Competing in Global Niche Markets: The Case of Macquarie Bank

Cameron Gordon

Research output: Contribution to journalArticlepeer-review

3 Citations (Scopus)


– This article aims to examine a value creation model employed by Macquarie Bank, a worldwide leader in private infrastructure finance. The Macquarie case is interesting because the firm has internationalized by developing a unique market expertise; transformed this expertise into a set of core capabilities; and leveraged both of these components within a structure of corporate entrepreneurship. As such the Macquarie case may offer a new hybrid model for financial services globalization. However, the turbulent events surrounding the sub‐prime crisis have shown the limits of the model and raise questions about the sustainability of strategies that use leveraging as a central component.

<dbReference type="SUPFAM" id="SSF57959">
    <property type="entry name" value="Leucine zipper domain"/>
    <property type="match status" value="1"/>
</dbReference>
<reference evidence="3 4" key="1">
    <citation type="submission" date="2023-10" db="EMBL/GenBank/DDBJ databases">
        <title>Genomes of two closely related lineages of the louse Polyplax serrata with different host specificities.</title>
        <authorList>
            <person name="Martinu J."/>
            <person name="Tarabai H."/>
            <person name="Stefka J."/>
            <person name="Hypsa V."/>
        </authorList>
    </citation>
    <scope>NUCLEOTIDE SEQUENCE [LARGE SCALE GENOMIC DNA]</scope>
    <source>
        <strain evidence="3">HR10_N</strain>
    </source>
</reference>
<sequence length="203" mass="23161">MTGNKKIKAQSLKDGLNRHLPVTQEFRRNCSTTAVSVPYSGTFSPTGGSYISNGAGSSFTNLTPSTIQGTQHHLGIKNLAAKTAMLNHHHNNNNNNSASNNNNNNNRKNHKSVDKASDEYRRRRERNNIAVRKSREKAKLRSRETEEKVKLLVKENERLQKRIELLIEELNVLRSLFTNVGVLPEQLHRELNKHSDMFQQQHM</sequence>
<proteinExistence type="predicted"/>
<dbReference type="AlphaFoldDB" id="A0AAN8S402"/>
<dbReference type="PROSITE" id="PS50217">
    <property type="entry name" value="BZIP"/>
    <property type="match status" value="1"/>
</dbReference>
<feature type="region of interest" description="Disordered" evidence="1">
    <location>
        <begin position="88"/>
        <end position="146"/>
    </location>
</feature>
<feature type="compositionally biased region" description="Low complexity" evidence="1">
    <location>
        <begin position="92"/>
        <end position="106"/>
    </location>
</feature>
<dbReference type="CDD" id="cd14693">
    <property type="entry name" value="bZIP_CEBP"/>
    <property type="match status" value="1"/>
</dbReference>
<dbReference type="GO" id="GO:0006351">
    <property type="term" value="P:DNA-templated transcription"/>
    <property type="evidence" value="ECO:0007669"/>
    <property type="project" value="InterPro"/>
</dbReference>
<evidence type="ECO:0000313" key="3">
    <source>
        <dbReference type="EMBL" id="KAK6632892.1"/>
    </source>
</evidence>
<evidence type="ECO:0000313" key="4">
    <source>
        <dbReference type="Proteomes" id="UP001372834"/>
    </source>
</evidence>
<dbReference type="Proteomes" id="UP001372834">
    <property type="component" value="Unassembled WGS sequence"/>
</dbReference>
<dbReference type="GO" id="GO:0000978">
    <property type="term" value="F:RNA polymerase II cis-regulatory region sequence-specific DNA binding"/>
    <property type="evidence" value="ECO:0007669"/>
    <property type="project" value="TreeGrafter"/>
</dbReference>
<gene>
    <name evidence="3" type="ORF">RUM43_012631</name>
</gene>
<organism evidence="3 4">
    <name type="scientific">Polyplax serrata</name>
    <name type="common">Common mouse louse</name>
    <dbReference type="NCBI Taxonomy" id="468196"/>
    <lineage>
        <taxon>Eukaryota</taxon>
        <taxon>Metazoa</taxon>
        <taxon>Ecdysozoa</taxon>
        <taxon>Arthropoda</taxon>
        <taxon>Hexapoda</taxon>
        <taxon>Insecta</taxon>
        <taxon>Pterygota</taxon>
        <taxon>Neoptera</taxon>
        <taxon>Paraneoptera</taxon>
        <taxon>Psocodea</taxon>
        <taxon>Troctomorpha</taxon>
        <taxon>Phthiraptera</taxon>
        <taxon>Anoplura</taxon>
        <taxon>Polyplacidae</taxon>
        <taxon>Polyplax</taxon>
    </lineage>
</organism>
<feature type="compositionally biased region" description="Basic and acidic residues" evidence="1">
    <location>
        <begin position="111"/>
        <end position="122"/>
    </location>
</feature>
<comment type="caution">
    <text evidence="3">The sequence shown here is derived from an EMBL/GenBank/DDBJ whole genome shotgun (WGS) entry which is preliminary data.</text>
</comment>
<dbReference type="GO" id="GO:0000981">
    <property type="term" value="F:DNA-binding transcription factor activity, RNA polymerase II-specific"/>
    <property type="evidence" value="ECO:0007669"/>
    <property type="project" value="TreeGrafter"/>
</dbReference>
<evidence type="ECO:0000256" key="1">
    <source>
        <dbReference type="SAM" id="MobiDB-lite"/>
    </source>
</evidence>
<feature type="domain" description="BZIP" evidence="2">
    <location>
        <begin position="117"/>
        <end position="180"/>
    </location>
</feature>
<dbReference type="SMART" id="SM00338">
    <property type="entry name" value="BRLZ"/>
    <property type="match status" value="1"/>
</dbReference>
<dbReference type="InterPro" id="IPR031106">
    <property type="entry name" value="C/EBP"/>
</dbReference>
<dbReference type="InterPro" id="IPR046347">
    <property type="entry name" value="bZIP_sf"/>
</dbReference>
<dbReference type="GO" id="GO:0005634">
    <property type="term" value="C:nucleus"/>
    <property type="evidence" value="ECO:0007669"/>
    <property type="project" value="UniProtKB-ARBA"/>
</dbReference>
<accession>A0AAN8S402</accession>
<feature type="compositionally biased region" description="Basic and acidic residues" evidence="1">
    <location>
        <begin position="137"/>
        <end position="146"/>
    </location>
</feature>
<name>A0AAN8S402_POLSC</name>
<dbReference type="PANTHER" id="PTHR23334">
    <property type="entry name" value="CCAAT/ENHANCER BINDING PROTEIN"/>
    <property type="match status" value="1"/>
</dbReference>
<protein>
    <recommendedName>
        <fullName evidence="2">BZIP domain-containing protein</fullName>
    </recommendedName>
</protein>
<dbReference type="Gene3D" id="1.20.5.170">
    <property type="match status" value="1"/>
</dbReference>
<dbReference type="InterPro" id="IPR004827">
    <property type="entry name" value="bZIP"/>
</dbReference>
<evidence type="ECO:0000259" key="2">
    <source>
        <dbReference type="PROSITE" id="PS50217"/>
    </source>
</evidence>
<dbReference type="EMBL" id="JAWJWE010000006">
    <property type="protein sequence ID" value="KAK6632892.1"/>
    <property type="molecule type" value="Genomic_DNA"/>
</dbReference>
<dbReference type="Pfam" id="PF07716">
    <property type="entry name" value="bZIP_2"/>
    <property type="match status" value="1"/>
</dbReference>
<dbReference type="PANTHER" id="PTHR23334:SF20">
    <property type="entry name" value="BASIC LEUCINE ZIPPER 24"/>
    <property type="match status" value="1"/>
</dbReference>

– This is a detailed case study which employs close reading and analysis of secondary data, primarily corporate documents, academic articles and press interviews and reports about the firm.

– Macquarie offers a unique blend of niche marketing and international scale operations. The replicability of its strategy by others is unclear, although some general lessons can be drawn. Some of these are cautionary given the risks inherent in the bank's approach.

Practical implications
– The Macquarie experience suggests that inefficiencies in financial markets have been much more common than orthodox financial theory suggests since the firm has advanced by identifying and exploiting such inefficiencies. At the same time, there is the question of what the firm does as these inefficiencies become exhausted.

– There have been few academic studies of the Macquarie business model. This article is one of the first.
Original languageEnglish
Pages (from-to)293-307
Number of pages15
JournalInternational Journal of Bank Marketing
Issue number4
Publication statusPublished - 2011


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